Despite the high population density, forest cover is very high (69%), in European framework comparable only to Scandinavian countries. Forest types: boreal coniferous forest at Hokkaido, temperate mixed and broadleaved forests at Honshu, evergreen subtropical forests at Kyushu and Shikoku and tropical vegetation at Ryukyu. Wel-developed zonation of vegetation, alpine meadows above tree limit, top of Fuji-san almost all the year covered by snow. Soils vary from laterites on the south to podzols on the north. Abundant volcanic soils called andosols, the name of which is derived from Japanese words an-do that means "black soil."

Thanks to wide range of latitude, altitude and isolation from Asia mainland, Japan is characteristic by exceptional biodiversity, much higher then in the case of European countries with comparable area. There are, for example, 5,565 vascular plants species, 90 mammal species and 63 species of reptiles. Relatively high proportion of endemic species. Ryukyu and Ogawara islands are even called Galapagos of the East (Source: Ministry of Environment of Japan).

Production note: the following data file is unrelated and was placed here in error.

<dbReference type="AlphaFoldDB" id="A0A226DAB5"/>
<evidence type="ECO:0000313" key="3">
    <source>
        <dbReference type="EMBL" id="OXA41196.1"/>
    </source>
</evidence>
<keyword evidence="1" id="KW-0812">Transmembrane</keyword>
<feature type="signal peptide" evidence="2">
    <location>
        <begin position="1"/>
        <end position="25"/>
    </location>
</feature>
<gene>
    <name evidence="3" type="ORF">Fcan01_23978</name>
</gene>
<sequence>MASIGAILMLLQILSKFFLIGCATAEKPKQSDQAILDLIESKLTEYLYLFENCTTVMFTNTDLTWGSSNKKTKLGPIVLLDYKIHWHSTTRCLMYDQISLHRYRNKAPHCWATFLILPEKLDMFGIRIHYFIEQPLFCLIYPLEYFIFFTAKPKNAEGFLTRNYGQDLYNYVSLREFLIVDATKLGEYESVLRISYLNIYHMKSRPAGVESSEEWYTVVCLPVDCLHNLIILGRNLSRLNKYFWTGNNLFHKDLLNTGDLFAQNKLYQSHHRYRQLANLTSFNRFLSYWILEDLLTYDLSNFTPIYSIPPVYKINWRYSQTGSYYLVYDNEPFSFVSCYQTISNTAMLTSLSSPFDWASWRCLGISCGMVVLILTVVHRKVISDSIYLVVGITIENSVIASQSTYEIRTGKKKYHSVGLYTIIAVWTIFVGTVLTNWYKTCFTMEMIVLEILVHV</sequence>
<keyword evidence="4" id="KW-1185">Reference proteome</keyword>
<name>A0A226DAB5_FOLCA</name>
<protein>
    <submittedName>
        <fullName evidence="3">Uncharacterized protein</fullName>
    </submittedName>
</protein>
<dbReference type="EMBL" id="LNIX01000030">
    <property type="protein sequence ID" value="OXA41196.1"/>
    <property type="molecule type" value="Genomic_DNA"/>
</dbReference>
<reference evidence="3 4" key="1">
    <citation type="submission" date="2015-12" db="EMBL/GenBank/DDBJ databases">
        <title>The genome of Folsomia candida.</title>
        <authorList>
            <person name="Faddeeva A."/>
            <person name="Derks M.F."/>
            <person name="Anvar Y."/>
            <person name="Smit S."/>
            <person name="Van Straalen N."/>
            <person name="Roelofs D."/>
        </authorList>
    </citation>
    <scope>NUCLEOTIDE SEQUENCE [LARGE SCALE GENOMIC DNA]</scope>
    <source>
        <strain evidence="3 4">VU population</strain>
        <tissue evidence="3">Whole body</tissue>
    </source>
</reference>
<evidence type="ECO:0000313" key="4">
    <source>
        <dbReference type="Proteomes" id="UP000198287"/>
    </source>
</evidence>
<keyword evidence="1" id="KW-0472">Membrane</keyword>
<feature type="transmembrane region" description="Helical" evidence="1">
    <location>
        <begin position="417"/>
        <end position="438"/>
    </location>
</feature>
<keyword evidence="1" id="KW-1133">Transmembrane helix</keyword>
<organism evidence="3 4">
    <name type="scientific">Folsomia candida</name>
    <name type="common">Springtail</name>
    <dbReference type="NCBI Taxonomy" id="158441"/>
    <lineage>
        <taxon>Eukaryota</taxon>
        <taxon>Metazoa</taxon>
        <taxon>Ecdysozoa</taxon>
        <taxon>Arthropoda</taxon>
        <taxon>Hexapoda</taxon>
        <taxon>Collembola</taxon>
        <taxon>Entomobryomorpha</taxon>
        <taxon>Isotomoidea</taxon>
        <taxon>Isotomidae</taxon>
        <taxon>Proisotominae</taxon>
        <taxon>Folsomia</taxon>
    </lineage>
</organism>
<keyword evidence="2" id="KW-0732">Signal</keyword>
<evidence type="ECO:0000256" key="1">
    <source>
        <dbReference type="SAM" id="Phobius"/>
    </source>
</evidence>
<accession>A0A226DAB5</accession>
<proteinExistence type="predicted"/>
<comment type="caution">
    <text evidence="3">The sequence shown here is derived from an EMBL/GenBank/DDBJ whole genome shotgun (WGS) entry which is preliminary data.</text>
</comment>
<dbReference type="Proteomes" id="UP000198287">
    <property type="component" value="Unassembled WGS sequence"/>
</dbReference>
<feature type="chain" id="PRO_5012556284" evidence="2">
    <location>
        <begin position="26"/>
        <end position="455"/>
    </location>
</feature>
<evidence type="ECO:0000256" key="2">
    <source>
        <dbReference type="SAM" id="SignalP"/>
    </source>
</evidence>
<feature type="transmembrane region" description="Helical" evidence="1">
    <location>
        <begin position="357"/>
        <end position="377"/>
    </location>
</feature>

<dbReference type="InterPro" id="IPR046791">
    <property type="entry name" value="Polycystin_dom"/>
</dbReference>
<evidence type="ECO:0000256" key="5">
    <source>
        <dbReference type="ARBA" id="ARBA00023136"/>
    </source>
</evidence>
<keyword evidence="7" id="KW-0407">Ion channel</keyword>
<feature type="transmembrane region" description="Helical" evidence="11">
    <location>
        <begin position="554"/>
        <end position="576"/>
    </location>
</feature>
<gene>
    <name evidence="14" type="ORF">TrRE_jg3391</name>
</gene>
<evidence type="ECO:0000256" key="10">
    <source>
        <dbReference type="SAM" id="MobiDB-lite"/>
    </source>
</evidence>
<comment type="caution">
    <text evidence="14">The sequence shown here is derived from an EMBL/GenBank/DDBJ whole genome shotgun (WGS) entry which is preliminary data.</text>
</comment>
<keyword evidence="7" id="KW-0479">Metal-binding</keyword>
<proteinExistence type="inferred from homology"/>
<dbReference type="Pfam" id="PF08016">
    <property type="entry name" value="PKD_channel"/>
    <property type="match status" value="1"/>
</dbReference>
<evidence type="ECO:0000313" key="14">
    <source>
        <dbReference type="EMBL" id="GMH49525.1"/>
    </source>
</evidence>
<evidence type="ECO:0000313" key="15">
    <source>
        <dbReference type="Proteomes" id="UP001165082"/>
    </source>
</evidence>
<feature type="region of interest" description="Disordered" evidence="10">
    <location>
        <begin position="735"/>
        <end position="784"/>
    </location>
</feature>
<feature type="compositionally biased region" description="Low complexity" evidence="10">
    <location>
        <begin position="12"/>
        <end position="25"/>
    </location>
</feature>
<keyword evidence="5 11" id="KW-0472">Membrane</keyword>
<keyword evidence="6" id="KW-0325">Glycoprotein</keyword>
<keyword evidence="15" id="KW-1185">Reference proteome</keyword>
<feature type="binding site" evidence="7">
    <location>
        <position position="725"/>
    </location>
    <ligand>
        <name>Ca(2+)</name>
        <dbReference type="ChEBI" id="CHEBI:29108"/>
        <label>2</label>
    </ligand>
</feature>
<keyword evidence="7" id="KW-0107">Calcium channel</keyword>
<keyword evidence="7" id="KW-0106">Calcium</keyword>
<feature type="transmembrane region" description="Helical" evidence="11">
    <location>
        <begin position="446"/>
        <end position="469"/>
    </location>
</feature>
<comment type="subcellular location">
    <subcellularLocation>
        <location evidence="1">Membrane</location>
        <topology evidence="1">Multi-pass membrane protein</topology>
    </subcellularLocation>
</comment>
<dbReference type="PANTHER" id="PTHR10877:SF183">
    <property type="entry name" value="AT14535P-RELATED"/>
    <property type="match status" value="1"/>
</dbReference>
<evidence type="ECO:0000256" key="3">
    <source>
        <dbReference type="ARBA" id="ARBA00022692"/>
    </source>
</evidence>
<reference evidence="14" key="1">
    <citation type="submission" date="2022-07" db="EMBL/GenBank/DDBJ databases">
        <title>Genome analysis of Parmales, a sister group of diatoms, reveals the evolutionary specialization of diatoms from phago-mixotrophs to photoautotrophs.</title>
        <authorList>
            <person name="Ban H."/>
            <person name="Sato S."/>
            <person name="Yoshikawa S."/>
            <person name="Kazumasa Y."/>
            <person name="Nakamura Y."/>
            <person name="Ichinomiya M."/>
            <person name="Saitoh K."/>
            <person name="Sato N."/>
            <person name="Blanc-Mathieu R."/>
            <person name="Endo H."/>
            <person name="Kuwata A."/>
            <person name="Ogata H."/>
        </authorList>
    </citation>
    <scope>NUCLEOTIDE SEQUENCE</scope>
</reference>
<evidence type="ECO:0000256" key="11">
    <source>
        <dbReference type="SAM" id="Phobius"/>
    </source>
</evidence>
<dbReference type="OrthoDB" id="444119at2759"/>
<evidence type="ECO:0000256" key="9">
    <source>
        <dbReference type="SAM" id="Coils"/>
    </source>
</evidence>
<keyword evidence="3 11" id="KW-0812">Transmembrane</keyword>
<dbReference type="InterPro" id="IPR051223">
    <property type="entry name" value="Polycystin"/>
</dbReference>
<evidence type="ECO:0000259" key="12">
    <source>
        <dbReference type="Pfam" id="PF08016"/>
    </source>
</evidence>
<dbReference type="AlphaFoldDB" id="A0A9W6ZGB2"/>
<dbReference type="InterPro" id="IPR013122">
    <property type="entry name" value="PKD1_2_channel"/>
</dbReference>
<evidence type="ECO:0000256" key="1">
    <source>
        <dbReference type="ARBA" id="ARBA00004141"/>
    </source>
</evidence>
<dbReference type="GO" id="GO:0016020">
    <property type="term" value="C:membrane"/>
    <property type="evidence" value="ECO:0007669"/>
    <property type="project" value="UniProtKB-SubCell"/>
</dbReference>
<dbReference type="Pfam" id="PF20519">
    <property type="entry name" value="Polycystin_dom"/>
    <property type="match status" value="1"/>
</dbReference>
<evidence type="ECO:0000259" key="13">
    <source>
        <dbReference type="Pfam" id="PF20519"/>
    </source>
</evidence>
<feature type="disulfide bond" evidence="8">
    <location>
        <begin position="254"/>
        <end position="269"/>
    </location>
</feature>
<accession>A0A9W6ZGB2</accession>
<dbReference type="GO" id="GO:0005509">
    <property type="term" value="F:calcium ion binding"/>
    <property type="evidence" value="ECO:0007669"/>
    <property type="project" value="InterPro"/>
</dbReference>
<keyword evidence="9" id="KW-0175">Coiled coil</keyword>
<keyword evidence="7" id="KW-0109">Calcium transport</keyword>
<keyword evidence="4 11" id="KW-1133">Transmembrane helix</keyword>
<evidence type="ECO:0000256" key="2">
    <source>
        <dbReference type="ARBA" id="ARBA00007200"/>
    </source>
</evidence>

Fauna is similar to adjacent parts of Asia, thanks to isolation from it several endemic species:

Other rare species:

Other significant species: Hokkaido bear (Ursus arctos yesoensis) living on Hokkaido, Japanese black bear (Ursus thibetanus japonicus) - smaller bear living in Japan excluding Hokkaido

Flora is characterised by large proportion of endemic species (as for vascular plants it is more than 35%, out of which 2 families and 20 genera are endemic)

Present-day high population density threatens many species as well as their habitats.

Nature reserves: network of 27 national parks (5% of the total area of Japan) effectively secures the protection & conservation of almost all significant natural habitats of Japan. There are also so-called "qausi-national parks" in Japan. The only difference between them and "genuine" national parks is that they are officially proclaimed, protected and administered by prefecture authorities.